Publishing takes creativity, teamwork, persistence, and a little bit of luck. But the real work starts once your latest production is in the hands of your readers. Gone are the days when you dropped off your freshly printed publication with the delivery trucks and crossed your fingers. Now you need the tools to understand who’s reading your publication, where they’re reading it, and how much time they’re spending with it.
Today, Issuu is launching a new dashboard in limited release to give you a comprehensive look at your publications’ performance, from the overall size of your audience to the engagement on each and every page.
The Big Picture
With one quick glance, understand the Big Numbers: followers, impressions, reads, likes and shares.
Publishing comes with its ups and downs. See how your content is performing on a daily basis with reads, read time, and impressions, and see which three publications are your star performers each day.
Learn how to drive more traffic and engagement to your publications by seeing which publications stand out for their gorgeous covers, high engagement, and share-ability.
Page Level Statistics
Your publications are made up of dozens, if not hundreds, of separate pieces of content. Understand how your readers interact with each one using page-by-page analysis.
Know Your Readers
Learn how readers are consuming your content. Readers interact with your publications in different ways: desktop, mobile, and tablet. See the effect of your Issuu embeds by monitoring their contribution to your total reads.
Check out your new dashboard today.
Brooklyn Tweed is a knitwear design and yarn company founded by Jared Flood, a blogger, designer and photographer from the Pacific Northwest. From its origins as a blog in 2005 to its founding in 2007, Brooklyn Tweed has emphasized the artistic side of knitting and sought to reconnect with America’s rich history of textile production. Through it all, Jared and Brooklyn Tweed have revived attention in knitting as a form of expression in both art and fashion.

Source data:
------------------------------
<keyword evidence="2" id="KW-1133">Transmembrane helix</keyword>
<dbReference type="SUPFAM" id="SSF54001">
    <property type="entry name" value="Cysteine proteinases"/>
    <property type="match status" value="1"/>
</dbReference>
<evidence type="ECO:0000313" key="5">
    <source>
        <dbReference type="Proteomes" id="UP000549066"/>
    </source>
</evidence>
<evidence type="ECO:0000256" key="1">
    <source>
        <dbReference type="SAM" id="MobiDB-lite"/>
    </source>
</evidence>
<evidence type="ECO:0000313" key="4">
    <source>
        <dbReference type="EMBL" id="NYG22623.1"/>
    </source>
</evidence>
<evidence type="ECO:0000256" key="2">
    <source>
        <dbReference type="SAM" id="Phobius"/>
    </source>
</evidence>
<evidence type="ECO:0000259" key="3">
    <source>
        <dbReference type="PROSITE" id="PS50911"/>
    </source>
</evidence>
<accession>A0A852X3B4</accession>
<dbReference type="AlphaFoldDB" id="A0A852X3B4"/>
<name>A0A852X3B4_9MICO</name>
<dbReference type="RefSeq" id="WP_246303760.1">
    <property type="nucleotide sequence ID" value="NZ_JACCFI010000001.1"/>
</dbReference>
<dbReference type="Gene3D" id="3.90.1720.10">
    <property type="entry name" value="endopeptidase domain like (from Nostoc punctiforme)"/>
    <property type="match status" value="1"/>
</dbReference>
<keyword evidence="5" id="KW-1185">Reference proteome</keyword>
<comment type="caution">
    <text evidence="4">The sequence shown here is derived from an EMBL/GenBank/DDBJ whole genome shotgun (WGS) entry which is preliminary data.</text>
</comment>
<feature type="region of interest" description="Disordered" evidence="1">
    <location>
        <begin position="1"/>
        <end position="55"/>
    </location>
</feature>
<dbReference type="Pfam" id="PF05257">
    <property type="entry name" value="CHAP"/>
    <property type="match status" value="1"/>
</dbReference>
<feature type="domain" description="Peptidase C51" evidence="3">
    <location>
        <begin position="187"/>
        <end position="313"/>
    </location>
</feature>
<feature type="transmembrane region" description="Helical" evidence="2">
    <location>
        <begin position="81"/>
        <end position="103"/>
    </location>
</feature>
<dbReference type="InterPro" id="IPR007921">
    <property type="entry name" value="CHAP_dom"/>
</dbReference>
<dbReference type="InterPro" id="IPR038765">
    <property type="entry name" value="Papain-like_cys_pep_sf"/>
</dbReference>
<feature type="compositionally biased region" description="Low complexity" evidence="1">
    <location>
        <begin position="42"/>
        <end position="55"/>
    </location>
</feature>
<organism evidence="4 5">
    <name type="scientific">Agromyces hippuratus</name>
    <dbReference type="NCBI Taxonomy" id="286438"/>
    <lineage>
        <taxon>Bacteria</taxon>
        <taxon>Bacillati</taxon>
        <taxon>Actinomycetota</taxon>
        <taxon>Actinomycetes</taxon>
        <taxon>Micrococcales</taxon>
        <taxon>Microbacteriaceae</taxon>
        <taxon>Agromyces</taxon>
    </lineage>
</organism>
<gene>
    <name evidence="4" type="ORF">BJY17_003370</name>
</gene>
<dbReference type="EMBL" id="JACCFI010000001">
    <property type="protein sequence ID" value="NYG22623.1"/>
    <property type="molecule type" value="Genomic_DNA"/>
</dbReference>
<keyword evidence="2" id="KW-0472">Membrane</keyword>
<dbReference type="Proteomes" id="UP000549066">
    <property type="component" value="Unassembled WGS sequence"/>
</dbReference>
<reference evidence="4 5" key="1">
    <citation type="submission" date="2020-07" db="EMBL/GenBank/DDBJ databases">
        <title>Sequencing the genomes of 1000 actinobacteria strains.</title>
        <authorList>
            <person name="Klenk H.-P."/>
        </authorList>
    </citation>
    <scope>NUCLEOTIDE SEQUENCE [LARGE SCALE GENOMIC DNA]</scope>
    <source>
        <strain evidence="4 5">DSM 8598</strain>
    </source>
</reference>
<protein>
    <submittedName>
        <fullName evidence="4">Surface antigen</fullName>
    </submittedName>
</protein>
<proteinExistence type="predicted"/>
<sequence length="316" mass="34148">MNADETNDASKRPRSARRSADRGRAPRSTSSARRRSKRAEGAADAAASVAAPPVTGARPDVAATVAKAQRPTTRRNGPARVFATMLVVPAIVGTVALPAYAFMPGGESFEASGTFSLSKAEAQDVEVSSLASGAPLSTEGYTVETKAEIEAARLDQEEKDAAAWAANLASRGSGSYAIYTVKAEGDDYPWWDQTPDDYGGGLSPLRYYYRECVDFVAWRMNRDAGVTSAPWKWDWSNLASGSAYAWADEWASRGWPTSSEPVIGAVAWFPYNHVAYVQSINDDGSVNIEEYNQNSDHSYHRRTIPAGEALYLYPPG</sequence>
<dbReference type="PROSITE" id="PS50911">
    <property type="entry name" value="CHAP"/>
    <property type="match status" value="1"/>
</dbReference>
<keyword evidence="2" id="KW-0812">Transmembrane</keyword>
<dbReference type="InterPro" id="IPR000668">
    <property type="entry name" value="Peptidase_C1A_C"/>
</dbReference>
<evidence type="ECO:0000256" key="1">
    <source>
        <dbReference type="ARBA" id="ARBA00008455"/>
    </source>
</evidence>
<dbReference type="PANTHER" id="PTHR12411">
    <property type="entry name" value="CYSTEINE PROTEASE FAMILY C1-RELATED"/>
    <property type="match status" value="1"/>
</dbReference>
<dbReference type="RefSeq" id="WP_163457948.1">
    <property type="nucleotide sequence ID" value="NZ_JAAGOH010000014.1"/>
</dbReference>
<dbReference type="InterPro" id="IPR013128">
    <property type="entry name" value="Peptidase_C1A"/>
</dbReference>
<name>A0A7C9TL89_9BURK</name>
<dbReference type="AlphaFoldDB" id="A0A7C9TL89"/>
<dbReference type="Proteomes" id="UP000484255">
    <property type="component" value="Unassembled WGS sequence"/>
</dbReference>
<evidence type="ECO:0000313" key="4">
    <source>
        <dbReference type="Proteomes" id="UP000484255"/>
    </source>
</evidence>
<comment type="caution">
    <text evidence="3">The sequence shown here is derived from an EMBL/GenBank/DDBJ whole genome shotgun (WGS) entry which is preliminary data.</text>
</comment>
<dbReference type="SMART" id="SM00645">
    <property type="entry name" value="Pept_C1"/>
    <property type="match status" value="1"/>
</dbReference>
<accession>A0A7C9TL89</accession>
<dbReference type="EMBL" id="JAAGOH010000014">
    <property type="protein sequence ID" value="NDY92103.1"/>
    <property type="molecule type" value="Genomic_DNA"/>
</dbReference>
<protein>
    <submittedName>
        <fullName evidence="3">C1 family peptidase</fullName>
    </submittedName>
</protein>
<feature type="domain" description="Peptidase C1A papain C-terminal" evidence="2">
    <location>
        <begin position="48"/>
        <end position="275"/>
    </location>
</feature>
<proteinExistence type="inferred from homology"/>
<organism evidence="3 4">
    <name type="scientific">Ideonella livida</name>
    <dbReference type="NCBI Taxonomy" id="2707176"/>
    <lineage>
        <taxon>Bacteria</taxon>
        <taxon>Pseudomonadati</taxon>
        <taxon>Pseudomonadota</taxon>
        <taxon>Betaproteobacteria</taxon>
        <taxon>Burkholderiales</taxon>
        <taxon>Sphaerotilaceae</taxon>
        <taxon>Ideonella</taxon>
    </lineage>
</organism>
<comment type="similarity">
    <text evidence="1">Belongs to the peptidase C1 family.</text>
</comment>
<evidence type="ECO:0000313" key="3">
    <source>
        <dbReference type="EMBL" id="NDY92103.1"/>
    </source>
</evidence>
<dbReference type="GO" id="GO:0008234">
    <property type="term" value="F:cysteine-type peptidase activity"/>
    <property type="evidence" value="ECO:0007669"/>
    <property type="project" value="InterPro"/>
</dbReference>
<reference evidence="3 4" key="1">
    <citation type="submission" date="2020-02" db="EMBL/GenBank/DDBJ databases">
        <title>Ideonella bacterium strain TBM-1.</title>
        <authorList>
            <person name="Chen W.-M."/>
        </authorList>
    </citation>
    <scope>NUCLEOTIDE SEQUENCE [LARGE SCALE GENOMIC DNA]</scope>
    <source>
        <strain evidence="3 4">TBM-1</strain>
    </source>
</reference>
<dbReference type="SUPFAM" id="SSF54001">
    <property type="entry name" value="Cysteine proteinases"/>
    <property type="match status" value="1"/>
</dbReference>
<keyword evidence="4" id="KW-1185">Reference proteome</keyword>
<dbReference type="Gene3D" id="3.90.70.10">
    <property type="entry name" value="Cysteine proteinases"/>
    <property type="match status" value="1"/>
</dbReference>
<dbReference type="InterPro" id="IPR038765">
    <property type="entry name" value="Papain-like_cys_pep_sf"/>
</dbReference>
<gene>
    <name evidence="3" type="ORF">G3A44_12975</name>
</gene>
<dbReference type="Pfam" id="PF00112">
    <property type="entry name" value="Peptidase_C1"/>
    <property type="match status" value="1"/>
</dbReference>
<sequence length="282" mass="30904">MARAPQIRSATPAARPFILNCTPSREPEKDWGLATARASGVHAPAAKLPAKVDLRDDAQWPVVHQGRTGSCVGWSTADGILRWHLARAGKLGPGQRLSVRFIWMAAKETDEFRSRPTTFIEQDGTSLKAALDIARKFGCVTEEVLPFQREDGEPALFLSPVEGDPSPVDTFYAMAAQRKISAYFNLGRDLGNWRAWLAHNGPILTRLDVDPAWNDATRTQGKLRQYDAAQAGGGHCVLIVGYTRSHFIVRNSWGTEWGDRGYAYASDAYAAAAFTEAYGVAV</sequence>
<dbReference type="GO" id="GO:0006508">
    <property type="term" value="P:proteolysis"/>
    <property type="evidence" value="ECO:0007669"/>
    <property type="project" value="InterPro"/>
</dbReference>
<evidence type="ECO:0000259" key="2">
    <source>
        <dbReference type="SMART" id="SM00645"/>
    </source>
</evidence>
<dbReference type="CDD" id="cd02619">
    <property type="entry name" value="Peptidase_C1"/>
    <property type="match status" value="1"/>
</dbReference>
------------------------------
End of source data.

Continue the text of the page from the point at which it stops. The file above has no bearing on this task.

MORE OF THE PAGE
Good Company was started by two friends who made a connection over the love of food. After meeting on the set of an art photo shoot, they came together to create a seasonal magazine that connects readers with beautiful tools, healthful ingredients, and recipes that spark the imagination.
The second issue, Anchor, is now available in full on Issuu. We spoke with Debi and Bobbi to find out how Good Company got started, how the magazine has evolved, and how food can be the key to connecting people.
How did you come to start The Wedding Notebook? Did any of you have previous magazine experience?
Andros Xavier Chan: I’ve always wanted to start a wedding website since my university days. After leaving the banking & finance industry in 2011, I decided to take a leap of faith and pursue my dreams. We had a few ideas, and we decided on a wedding magazine.
Chaiyen Wong: I have been working with renowned magazines and publishing houses in Malaysia and Singapore for over 10 years now. I’ve always dreamed of starting my own magazine, I just never thought it would be realized in digital format. We started The Wedding Notebook because we felt that local wedding magazines lacked inspiration. The wedding scene in Asia is booming creatively, but it’s also a very competitive industry. We wanted to provide a platform for celebrating these amazing talents.
Texas-native Chris Brown built his narrative from the ground up. Creating countless homemade zines both inspired by and rebelling against the glossy magazines of his childhood, Brown was enamored by the freewheeling ethos of the 1960s and 70s. Paving his own way as a self-taught graphic designer, his journey as a designer, curator, and artist reflected elements of a proud, singularly American tradition - and one that deserved documentation. In 2008, he started Refueled Magazine, a testament to the legacy of American craftsmanship, ingenuity, and bravado.